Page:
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<title>SNMP BC</title>
<h2><a name="mozTocId825701" class="mozTocH2"></a>SNMP Binding Component<br>
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<p><img src="" title=""
alt="Sun logo" style="width: 73px; height: 31px;"><br>
Frank Kieviet / Philip Chan<br>
<table cellpadding="2" cellspacing="0" border="1"
style="text-align: left; width: 100%;">
<tr style="font-weight: bold;">
<td style="vertical-align: top;">Who<br>
<td style="vertical-align: top;">When<br>
<td style="vertical-align: top;">What<br>
<td style="vertical-align: top;">Frank Kieviet<br>
<td style="vertical-align: top;">12-01-06<br>
<td style="vertical-align: top;">Created<br>
<td style="vertical-align: top;">Frank Kieviet<br>
<td style="vertical-align: top;">12-05-06<br>
<td style="vertical-align: top;">Completed list of architectural
<font size="-1">(C) Copyright 2006 Sun Microsystems</font><br>
<hr style="width: 100%; height: 2px;">
<h3><a name="mozTocId192446" class="mozTocH3"></a>High level
description and applicability</h3>
<p>The SNMP BC can be used to monitor large numbers of SNMP variables
and forward the data for further processing. This further processing is
done in an SE. A description of possible SE's is outside of the scope
of this project, but it is likely that this SE will perform further
slicing and dicing of the data, and store the resulting data in a
relational database. An SE that may be considered in this scenario is
the IEP.<br>
<p>The SNMP BC is meant to be the data collecting agent in a larger
monitoring application. Other components in this larger monitoring
application may include the aforementioned data analysis SE, but also
business rules engines, visual applications to provide operators with a
graphical view of the health of the system, alerting components, trend
analysis components, historical analysis modules, etc.<br>
<p>The focus of the SNMP BC in this larger application is on
monitoring. Monitoring SNMP variables is done by both actively querying
of&nbsp; SNMP variables and by passively receiving SNMP <span
style="font-family: monospace;">traps</span> and <span
style="font-family: monospace;">informs</span>. Active querying is
done by scheduled polling of specified SNMP variables.<br>
<p>Before propagation to the SE, data is led through a primary filter
to remove redundant data, e.g. a poll of a boolean variable will only
propagate <span style="font-style: italic;">changes</span> in the
monitored value. The primary filter is limited in functionality and is
not meant as a place to introduce elaborate business logic: the SE is
the place for that.<br>
<p>What the SNMP BC will not do: the SNMP BC does not support an
external interface that can be used to set SNMP variables or poll
variables on demand (negotiable). No other protocols than UDP are
supported. <br>
<h3><a name="mozTocId872530" class="mozTocH3"></a>Requirements<br>
<li>Should actively monitor variables up to 100,000 agents using SNMP
<span style="font-family: monospace;">GET</span><br>
<li>Receive SNMP <span style="font-family: monospace;">TRAP</span>, <span
style="font-family: monospace;">INFORM</span></li>
<li>Support SNMPv1, SNMPv2c, SNMPv3</li>
<li>dynamic configuration: addition / changes in the configuration of
what to monitor without redeploying<br>
<li>provisions for distributed deployment, fail over, redundancy<br>
<h3><a name="mozTocId214450" class="mozTocH3"></a>A summary of SNMP</h3>
<p>This description of SNMP is confined to those aspects of SNMP that
are relevant for the design decisions in this document..<br>
<p>SNMP is a protocol for network management. SNMP is primarily a
request / reply protocol (<span style="font-family: monospace;">GET </span>and
<span style="font-family: monospace;">SET</span>). <span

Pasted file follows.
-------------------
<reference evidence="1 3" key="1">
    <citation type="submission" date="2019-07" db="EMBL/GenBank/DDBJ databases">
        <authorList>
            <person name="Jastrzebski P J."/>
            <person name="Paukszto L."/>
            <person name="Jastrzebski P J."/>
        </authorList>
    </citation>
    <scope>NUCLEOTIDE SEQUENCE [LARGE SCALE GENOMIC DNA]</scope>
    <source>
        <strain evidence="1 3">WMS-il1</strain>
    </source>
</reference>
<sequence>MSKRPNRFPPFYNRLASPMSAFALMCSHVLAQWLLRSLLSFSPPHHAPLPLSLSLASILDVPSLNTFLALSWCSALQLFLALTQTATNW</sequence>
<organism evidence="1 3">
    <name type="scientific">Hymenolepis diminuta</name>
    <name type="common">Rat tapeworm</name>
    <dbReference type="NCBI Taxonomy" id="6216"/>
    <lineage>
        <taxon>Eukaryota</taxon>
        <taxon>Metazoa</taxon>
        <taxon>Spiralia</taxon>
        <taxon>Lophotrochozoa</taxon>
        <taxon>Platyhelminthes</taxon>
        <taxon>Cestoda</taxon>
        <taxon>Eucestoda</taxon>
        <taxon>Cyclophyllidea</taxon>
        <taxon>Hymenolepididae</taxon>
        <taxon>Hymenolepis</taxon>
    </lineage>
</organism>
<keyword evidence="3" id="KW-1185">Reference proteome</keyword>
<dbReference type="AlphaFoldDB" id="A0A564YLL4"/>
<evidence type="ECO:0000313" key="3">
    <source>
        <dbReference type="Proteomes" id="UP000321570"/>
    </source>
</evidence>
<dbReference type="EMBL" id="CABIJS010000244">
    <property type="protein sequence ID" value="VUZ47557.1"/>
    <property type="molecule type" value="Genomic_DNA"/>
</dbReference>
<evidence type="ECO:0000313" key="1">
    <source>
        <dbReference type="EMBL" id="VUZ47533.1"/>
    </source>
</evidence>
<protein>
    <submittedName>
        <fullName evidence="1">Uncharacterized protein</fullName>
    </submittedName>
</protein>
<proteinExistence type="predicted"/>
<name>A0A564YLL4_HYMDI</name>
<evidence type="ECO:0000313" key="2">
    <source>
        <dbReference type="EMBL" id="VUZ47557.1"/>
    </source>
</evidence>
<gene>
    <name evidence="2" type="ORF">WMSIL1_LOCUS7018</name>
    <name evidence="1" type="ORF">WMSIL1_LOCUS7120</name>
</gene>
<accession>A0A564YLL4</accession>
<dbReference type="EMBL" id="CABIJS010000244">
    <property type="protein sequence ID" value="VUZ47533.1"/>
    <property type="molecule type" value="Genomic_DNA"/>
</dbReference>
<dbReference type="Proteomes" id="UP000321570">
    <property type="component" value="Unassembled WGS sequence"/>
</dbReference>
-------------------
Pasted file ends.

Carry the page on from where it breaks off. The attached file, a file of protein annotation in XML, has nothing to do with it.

style="font-family: monospace;">Agents</span> is a
term used for devices that listen for these <span
style="font-family: monospace;">GET</span> / <span
style="font-family: monospace;">SET</span> requests.
<span style="font-style: italic;">Managers</span> are applications that
send these requests to agents. Next to
<span style="font-family: monospace;">GET</span> / <span
style="font-family: monospace;">SET</span>, SNMP also supports a way
for agents to send unsolicited
notifications to the manager (<span style="font-family: monospace;">TRAP</span>
/ <span style="font-family: monospace;">INFORM</span>).</p>
<p>SNMP can support multiple networking protocols, but the most popular
one is UDP. SNMP over UDP is not a reliable protocol: packets may be
dropped. Each <span style="font-family: monospace;">GET</span>, <span
style="font-family: monospace;">SET</span>, <span
style="font-family: monospace;">TRAP</span> or <span
style="font-family: monospace;">INFORM</span> request or message are
transmitted in one UDP packet. Each packet contain only one data item.
UDP packets are of limited size (&lt; 500 bytes for some network
infrastructures). Data items are limited to a handful of primitive
values, essentially just ints and strings. Data is encoded using BER.<br>
<p>The data items that can be queries from or set on agents are
organized in a tree. This tree is comparable to a database schema. The
schema language used to describe this tree is a subset of ASN.1 called
the SMI. The nodes in the tree are addressable using object ids (OIDs).
OIDs are globally unique. OIDs are a sequence of period delimited
numbers. The tree and its OIDs that an agent support is called a MIB.
Although there have been efforts to standardize MIBs, there are more
than 2300 cataloged MIBs with over 1,000,000 OIDs.<br>
<p>Although the data is organized in a tree, MIBs can describe tables
of data. This is done in a complicated way. Each cell in the table ends
up with its own OID. Cells can be read only one at at time through <span
style="font-family: monospace;">GET</span> requests.<br>
<p>MIBs typically refer to many data items, e.g. querying the MIB for
the Java VM results in more than 400 data items. Much of this data is
static configuration information; there are only a handful data items
that contain information important for management, e.g. memory size,
and thread count.<br>
<h3><a name="mozTocId384277" class="mozTocH3"></a>Basic entities<br>
<p><span style="font-weight: bold;">Unit of monitoring</span> -- The
unit of monitoring can be thought to be a complete MIB or individual
variables (OIDs) in a MIB. Considering the fact that the number of data